As his poll numbers plunge, President Trump reaches out to the communities he has publicly maligned. But these Latino advocates believe the relationship is irretrievably broken.
Even before he was sworn in as president, Donald Trump had an adversarial relationship with Latinos in the U.S. Throughout his campaign, Trump called undocumented Mexican migrants “rapists and murderers” while promising to build a “big, beautiful” wall to keep all the “bad hombres” out of the America he vowed to make great again. Is the Trump-Latinos relationship irretrievably broken?
As the November general election approaches, and his poll numbers plunge dramatically, the president is putting time and campaign funds into efforts to boost his Latino base. On May 20, for example, he hosted a conference call from the Oval Office with representatives of the national Hispanic community, such as League of United Latin American Citizens (LULAC), US Hispanic Chamber of Commerce, and Small Business Administration — among others — CNN reports.
The president’s attempt to reach out to Latinos is particularly significant at this time, as according to a report by the National Partnership for New Americans (NPNA), the outcome of this year’s election could hinge on the president’s relationship with the Latino community in the U.S.
But “relationship” may be a word some find inappropriate when speaking of Latinos and the Trump administration.
“What We Have is Abuse”
“It is almost impossible to say Trump has a ‘relationship’ with Latino voters. A relationship implies connection and communication, and what we have from Trump is abuse,” Grecia Lima, Political Director of Community Change Action, a progressive community organizing group, told The Americano.
“We’ve experienced his abuse through the political persecution of our immigrant brothers and sisters, through the economic starvation of our small businesses, and the assault on our shared safety net. Younger Latinos, in particular, blame Trump for the mishandling of COVID-19 and the constant attacks on immigrants,” said Lima.
Ben Monterroso, Senior Adviser of Poder Latinx, a civic and social justice organization working to build political empowerment in the Latino community, agrees with this assessment.
“President Trump’s relationship with the Latino community is nonexistent. I don’t think [he] has ever been interested in having [one],” Monterroso told The Americano. “Trump has impacted our community in very negative ways. We are now recipients of more insults, racist remarks [and] racist attacks.”
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This, he believes, has mobilized the Latino communities into taking action, and recent poll numbers support this view. A March poll from the New York Times showed Trump with 29 percent support among Hispanics, versus Biden with 52 percent support from Latinos.
Additionally, a 2020 May poll by Equis Research showed that the disapproval rate for Trump on his handling of Coronavirus among Latinos reached 58% in Arizona, 50% in Florida and a whopping 65% in Virginia.
Latinos: A Diverse Group Not a Monolith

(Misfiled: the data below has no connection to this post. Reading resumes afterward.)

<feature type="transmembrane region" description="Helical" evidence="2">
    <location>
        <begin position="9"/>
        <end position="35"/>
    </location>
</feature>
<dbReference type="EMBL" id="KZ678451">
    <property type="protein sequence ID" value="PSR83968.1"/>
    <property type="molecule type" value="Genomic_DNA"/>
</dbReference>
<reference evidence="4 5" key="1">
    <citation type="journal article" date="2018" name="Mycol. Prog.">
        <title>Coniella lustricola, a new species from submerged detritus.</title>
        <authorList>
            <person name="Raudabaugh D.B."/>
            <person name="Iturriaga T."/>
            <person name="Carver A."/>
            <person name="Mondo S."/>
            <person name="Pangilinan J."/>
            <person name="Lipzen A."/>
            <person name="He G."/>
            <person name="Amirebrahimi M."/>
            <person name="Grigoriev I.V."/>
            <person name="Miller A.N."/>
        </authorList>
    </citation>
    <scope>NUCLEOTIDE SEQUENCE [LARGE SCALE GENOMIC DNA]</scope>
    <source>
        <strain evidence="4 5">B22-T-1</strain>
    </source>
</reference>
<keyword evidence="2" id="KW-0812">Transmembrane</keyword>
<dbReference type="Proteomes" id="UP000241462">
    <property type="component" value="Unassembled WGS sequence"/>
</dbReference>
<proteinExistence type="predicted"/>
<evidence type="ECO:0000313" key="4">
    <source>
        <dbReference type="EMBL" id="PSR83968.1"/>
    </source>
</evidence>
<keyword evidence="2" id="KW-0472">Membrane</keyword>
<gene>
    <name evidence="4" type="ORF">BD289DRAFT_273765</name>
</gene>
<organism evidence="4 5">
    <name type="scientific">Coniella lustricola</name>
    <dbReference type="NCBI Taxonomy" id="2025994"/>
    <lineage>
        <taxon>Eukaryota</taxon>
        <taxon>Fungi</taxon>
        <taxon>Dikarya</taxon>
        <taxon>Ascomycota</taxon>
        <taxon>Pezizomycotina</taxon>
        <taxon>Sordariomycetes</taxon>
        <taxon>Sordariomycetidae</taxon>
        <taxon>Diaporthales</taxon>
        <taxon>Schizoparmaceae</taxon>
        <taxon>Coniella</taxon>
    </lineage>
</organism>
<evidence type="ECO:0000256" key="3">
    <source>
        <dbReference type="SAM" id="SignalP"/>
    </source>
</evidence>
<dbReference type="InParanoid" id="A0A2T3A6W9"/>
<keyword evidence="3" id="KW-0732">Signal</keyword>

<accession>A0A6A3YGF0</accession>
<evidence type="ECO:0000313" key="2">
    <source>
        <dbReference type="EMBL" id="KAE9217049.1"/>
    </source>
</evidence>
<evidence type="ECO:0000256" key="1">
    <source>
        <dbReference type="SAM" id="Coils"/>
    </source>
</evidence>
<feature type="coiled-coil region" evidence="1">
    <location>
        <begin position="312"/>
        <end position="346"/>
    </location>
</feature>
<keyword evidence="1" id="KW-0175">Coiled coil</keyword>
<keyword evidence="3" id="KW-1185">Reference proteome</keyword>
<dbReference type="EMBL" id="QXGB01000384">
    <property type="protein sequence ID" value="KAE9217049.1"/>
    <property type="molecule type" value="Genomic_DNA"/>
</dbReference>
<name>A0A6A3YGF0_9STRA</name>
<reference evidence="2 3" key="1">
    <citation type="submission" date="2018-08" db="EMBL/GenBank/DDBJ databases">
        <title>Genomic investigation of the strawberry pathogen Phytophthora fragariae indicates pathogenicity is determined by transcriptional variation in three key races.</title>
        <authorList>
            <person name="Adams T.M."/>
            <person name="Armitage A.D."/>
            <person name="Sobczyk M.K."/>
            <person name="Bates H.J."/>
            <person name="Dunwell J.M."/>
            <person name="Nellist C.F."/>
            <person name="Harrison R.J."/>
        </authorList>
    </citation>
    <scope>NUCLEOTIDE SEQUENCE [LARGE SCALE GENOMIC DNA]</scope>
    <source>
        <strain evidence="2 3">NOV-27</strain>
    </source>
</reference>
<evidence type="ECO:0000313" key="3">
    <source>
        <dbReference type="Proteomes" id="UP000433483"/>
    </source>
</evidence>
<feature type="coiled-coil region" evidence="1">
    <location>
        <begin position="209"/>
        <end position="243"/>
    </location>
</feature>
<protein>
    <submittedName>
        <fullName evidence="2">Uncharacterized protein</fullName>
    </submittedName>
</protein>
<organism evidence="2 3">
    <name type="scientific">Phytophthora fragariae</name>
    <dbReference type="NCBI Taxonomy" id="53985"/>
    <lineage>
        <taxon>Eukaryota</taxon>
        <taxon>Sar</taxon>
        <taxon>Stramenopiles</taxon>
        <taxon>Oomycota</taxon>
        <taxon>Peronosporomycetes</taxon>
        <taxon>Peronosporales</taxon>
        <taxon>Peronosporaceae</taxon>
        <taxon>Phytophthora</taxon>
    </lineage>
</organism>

Yet, although the numbers seem to speak for themselves, the issue is not black and white. Due to national, racial and ethnic differences, Latinos are not a monolith and do not generally vote as a block. In fact, according to YouGuv polling data, at the beginning of June, Trump’s approval among Hispanic voters was at 42 percent – including 28 percent who strongly approved of the president.
“[This] is complicated. I don’t think that voters are looking at Trump as straight up support or opposed, but are evaluating this on the prism of economic prosperity, trust in government, and domestic and global security. What we can generalize is that the majority of our voters are not supporting Trump, with Latinas being even more disgruntled with him,” says Lima. In fact, the Equis Poll found that Latina women across the board are more supportive of a generic Democrat, and despite being seen as socially conservative in the past, they are aligned with progressive values on choice and immigration, among other issues.
A Broken “Relationship”
In general, support for Trump from the Latin community is down, William Renderos, Electoral Field and Data Manager for CASA, an organization that facilitates greater engagement of Latinos and voters of color in elections, told The Americano.
“We’ve talked to all registered Latinx voters in our region — Pennsylvania, Maryland, and Virginia, Pennsylvania being a battleground state. They are seeking new leadership, they are seeking leadership that will lead our communities fairly and not villainizes us.”
“Despite our demographic growth, we have been erased and pushed through the sidelines of decision making and governance,” says Lima, who calls the electoral process “a way to make an impact” for Latino communities across the US.
Monterroso agrees. “In 2016, a small percentage of the Latino community voted for [Trump], but I can tell you that in 2020 that percentage is going to be a lot less. In 2020 we are the largest minority with the right to vote, and we’re going to make that voice heard at the ballot box,” he predicts.
But according to Lima, this “is just the beginning, not the end of our engagement. We must hold candidates accountable at all levels of government for the urgent investment our communities need.”